As can be seen after thousands of years of collective (if sometimes controversial) scientific, medicinal, religious, and cultural evidence, chocolate does indeed seem to have healing powers and just may be the original superfood.

Works Cited

A Concise History Of Chocolate. C-spot. http://www.c-spot.com/atlas/historical-timeline/. N.p. N.d. Web. 19 Feb. 2016.

Coe, Sophie D. and Michael D. Coe. The True History of Chocolate. Third Edition. Thames & Hudson Ltd: London, 2013. Print.

Grivetti, Louis Evan. and Howard-Yana Shapiro. Chocolate: History, Culture and Heritage. Wiley:New York, 2009. Print.

Martin, Carla D. “Mesoamerica and the ‘Food of the Gods.’” Chocolate, Culture, and the Politics of Food. Harvard Extension School: Cambridge, MA. 3 Feb. 2016. Class Lecture.

Martin, Carla D. “Sugar and Cacao.” Chocolate, Culture, and the Politics of Food. Harvard Extension School: Cambridge, MA. 17 Feb. 2016. Class Lecture.

Presilla, Maricel E. The New Taste of Chocolate Revised. Ten Speed Press: Berkeley, CA, 2009. Print.

Olver, Lynne. “Food Timeline FAQs: Aztec, Maya, & Inca foods and recipes”. http://www.foodtimeline.org/foodmaya.html. Lynne Olver 2000. 1 March 2015. Web. 19 Feb. 2016

“Superfood.” Merriam-Webster.com. Merriam-Webster, 2015. Web. 19 February 2016.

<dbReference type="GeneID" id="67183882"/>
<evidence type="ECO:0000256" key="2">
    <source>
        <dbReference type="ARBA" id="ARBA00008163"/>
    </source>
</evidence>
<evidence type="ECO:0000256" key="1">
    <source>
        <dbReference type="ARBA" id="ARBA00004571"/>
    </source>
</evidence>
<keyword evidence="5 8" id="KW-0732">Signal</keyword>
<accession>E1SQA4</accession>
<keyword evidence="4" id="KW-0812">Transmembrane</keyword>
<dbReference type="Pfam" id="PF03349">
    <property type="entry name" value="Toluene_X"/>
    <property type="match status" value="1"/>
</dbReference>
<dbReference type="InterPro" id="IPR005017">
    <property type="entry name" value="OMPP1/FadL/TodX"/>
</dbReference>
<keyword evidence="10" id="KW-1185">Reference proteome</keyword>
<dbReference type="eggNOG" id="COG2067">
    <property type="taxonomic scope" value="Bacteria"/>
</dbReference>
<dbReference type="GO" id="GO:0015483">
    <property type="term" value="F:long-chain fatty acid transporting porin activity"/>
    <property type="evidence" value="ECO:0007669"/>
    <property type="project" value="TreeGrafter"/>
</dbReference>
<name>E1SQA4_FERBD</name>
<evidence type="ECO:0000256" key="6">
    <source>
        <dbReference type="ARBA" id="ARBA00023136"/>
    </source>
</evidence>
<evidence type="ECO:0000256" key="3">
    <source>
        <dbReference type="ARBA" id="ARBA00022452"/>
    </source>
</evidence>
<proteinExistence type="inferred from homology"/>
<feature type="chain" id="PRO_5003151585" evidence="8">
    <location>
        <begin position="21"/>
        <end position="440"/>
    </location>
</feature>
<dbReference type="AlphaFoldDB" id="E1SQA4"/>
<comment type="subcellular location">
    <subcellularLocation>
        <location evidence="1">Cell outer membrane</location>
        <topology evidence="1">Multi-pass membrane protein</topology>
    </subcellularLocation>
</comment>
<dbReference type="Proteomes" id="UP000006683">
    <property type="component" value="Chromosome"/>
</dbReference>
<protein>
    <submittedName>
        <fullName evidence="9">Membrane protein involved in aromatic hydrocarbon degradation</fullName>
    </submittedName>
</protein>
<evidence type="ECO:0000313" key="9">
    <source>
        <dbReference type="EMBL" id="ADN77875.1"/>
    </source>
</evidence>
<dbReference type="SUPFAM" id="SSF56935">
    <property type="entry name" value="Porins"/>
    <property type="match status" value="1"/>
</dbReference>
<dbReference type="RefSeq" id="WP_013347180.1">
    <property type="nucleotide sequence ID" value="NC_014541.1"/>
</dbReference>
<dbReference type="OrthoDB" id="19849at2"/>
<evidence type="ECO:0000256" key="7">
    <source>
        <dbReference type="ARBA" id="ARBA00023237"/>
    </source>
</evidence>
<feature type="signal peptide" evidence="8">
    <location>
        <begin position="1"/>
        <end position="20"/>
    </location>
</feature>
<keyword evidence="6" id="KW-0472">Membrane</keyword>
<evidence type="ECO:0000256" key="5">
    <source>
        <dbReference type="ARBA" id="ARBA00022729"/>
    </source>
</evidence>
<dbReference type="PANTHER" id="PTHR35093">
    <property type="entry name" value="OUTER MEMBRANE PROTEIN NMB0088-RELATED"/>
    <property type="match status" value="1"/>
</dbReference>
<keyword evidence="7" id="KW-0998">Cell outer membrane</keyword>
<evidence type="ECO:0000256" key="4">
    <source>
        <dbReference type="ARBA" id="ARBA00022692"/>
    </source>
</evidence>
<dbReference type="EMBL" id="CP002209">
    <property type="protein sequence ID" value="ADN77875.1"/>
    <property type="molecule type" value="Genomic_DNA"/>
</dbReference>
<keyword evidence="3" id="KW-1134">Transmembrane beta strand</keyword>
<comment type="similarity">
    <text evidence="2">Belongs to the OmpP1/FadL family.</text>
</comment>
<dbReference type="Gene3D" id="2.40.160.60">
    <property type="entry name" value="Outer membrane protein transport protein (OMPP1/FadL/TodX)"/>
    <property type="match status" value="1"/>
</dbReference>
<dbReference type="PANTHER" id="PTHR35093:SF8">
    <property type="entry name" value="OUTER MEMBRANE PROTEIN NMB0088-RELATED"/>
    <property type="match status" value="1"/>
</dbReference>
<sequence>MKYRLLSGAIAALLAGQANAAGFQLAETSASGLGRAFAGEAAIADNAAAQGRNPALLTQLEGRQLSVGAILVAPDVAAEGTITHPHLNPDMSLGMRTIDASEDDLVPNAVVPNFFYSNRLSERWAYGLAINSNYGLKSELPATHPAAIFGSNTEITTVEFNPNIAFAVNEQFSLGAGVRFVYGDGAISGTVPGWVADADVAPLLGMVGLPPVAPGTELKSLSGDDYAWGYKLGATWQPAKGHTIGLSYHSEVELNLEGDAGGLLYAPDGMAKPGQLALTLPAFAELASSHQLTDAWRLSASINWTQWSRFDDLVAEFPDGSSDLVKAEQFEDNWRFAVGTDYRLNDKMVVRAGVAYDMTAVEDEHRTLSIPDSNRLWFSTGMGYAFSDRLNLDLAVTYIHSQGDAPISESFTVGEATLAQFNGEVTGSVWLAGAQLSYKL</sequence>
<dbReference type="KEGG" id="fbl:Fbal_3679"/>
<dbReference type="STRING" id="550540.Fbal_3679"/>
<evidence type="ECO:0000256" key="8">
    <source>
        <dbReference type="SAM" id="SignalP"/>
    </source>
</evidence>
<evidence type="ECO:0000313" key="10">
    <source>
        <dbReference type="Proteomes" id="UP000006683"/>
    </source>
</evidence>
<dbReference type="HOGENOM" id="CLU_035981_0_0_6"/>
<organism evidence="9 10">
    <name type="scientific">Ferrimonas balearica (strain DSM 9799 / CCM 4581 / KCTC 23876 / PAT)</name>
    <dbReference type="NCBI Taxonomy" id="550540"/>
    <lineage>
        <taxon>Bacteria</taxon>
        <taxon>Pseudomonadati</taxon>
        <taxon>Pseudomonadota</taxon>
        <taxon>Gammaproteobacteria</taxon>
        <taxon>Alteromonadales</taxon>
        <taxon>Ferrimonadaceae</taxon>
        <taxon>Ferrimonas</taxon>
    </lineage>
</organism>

Food of the Gods, Medicine of the People: Cacao as Medicine in Mesoamerica and Europe


The significance of cacao to the pre-Colombian peoples of Mesoamerica goes almost without saying—it is well known that cacao beverages were assigned great cultural importance in ritual and as status symbols in both Maya and Aztec society. What is much less well represented in the (often sensationalized) popular conceptions of these cultures is the high level of sophistication and complexity that their theorizations about their world attained. Both the Aztec and Maya had intricate and refined theories of health and medicine, and the cultural importance of cacao extended into this area in both cases (Dillinger, 2). Therefore, when Europeans encountered cacao consumption in Mesoamerica, the strange and entrancing new product confronted them as both food and medicine—and, perhaps surprisingly, European cultures appropriated chocolate as both, despite a vastly different paradigm of medical theory (Lippi).